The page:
Tri-Cities air quality health risk high

Coquitlam monitoring station hits 11 on scale of 10 due to wildfire smoke

The Tri-Cities air quality health risk index was very high Monday.

According to Metro Vancouver's website, the Coquitlam monitoring station registered 11 on the risk index. Anything above 10 is considered very high.

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It continued as very high into the evening before dropping, but it was still in the high range at 8 and 9. Overnight, it fluctuated between 5 and 6, which is considered moderate, eventually settling at 5 Tuesday morning. It was expected to reach the lower ends of the high rating at 7 through the night and into Wednesday.

After canceling an earlier one, Metro Vancouver issued another air quality advisory last week and it remains in effect. High concentrations of fine particulate matter is descending on the area due to wildfires burning in British Columbia and the western United States.

The poor air quality is having an effect on local high school football teams that began their preparations for the upcoming season on Tuesday. Martin McConnell, the head coach of the Terry Fox Ravens, said he kept his charges in the school's two gyms and commons area. He said he plans to move the workouts back outdoors if conditions improve.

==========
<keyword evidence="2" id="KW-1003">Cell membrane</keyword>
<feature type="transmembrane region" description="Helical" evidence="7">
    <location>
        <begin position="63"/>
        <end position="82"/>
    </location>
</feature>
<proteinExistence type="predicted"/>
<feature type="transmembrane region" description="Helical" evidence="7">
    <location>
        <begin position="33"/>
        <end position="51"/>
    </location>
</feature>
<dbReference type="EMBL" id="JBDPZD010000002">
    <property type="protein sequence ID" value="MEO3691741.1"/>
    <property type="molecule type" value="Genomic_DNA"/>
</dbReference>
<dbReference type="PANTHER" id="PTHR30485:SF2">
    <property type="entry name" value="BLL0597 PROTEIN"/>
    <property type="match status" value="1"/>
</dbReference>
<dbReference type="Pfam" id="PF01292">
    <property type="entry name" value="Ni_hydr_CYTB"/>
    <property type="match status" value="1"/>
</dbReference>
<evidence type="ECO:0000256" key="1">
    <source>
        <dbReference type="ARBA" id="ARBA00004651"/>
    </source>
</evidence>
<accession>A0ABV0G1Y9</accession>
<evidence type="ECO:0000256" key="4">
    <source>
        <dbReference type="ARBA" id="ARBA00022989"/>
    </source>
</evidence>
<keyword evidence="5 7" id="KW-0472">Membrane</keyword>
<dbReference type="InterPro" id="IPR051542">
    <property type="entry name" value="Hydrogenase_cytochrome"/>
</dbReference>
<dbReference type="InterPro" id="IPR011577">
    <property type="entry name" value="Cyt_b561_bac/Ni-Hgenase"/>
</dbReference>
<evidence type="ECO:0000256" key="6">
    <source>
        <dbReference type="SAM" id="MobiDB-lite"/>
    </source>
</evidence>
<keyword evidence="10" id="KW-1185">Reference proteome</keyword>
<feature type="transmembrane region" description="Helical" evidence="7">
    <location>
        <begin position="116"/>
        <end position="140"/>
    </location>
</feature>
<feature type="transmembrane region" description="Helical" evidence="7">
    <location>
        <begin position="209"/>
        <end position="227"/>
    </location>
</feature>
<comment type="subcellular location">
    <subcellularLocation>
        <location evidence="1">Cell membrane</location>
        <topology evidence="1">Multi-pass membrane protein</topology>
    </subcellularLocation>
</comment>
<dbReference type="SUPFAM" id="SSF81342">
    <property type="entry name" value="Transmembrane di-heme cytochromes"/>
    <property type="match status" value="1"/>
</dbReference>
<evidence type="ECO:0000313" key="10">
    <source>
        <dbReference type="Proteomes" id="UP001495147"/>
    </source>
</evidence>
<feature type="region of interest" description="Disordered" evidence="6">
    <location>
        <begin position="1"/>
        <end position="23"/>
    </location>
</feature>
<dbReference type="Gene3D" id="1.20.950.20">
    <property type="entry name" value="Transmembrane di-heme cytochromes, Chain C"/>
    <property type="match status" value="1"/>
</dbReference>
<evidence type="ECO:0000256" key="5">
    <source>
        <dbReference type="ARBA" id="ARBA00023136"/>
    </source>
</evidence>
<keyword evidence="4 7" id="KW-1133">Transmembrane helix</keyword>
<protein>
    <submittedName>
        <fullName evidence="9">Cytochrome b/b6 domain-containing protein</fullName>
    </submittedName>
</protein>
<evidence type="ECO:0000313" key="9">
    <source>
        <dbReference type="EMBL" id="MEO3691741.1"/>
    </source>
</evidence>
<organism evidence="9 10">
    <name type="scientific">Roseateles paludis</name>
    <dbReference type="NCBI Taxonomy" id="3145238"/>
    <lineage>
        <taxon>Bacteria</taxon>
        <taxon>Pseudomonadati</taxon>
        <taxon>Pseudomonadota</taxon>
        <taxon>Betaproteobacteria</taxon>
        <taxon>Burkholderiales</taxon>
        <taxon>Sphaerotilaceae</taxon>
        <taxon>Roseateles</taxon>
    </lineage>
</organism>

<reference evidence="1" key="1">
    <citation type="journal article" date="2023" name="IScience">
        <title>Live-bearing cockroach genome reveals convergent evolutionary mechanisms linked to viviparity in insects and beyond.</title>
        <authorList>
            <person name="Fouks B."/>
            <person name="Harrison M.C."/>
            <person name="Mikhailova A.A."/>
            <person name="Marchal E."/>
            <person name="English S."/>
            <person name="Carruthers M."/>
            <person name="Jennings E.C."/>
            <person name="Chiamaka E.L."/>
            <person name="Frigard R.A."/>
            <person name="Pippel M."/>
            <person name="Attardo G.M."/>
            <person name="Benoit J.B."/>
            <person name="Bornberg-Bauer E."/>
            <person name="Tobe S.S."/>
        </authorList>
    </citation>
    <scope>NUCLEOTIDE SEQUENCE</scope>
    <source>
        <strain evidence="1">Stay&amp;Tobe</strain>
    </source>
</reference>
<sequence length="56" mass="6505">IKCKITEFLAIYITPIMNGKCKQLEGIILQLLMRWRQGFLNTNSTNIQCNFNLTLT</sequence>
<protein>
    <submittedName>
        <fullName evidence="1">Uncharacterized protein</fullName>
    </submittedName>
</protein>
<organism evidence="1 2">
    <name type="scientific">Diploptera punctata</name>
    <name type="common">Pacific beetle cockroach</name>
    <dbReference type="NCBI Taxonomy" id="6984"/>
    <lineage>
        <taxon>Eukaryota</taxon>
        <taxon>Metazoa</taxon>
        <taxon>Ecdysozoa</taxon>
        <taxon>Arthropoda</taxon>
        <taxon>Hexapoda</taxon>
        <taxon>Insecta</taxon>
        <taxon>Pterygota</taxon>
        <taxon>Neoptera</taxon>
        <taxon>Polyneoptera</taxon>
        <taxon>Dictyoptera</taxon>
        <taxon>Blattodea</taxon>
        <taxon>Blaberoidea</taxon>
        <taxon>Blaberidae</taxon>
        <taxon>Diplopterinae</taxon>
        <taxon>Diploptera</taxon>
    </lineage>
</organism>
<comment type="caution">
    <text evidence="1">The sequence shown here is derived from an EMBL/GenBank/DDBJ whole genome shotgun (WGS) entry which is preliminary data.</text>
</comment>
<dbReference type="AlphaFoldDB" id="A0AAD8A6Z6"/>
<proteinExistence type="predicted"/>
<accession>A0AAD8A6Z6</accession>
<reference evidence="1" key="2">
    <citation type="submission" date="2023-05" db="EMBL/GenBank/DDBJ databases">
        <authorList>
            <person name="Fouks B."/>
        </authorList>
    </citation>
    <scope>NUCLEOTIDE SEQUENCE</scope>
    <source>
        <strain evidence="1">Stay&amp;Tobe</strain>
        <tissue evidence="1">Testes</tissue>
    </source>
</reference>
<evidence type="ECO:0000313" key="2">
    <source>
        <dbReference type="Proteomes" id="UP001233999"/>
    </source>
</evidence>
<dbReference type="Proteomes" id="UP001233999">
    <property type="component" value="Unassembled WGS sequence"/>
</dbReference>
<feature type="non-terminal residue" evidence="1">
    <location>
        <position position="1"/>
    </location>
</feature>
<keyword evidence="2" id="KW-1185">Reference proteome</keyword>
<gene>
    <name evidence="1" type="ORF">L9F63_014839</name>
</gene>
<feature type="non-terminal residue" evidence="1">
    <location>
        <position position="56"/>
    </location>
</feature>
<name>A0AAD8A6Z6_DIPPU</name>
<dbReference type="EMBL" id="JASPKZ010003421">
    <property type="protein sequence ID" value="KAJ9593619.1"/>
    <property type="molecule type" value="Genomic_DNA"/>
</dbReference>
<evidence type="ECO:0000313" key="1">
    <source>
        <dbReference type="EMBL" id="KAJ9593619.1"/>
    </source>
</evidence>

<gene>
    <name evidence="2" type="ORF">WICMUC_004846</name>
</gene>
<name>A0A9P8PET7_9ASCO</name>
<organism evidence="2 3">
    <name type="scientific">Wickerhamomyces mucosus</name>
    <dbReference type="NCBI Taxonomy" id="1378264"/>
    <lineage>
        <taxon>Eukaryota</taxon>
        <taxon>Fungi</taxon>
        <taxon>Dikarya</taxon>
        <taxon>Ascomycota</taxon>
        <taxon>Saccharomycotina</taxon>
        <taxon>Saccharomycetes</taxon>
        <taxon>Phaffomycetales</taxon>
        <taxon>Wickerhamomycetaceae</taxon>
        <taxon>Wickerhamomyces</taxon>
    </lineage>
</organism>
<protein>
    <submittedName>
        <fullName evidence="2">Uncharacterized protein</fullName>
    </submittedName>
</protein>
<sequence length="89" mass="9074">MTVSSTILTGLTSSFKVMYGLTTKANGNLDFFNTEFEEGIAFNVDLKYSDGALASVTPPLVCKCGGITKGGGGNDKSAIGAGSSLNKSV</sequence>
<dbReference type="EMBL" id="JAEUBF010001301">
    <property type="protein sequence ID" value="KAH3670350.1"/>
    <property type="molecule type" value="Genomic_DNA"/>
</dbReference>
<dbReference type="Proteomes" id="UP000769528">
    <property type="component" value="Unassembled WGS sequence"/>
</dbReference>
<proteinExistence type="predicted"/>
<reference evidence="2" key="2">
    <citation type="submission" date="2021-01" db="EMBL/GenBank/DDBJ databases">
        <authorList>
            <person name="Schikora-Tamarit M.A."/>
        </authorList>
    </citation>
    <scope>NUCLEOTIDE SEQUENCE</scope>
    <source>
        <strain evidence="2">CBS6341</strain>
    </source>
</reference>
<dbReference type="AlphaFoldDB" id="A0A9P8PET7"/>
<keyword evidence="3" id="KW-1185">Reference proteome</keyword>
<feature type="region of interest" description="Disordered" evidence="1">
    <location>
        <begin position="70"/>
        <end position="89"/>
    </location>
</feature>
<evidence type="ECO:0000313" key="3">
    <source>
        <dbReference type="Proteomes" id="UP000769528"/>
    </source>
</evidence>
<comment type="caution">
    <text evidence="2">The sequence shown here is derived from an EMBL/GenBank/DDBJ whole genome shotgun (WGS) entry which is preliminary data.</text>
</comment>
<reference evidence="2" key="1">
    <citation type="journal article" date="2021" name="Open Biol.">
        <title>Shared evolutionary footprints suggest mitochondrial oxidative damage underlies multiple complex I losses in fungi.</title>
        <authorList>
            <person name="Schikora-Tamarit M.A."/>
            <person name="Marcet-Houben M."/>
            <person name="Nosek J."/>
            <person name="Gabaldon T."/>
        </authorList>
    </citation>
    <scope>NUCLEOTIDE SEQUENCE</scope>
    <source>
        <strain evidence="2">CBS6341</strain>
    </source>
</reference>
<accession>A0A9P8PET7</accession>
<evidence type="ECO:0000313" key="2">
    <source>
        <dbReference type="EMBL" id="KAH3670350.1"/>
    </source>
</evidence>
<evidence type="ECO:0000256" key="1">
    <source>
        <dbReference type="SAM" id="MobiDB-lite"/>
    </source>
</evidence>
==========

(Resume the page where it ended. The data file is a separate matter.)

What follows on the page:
The elevated levels are expected to persist until there is a change in fire or weather conditions. There might be some relief in sight with Environment Canada forecasting a 30% chance of showers Friday and Saturday, and 60% for Sunday and Monday.

Metro Vancouver is advising anyone with chronic underlying medical conditions to put off strenuous exercise until the advisory is lifted. Of particular concern is exposure to infants, the elderly and those with diabetes, and lung or heart disease.

More information on what to do for those feeling the effects of the air quality is available at

— with a file from Mario Bartel

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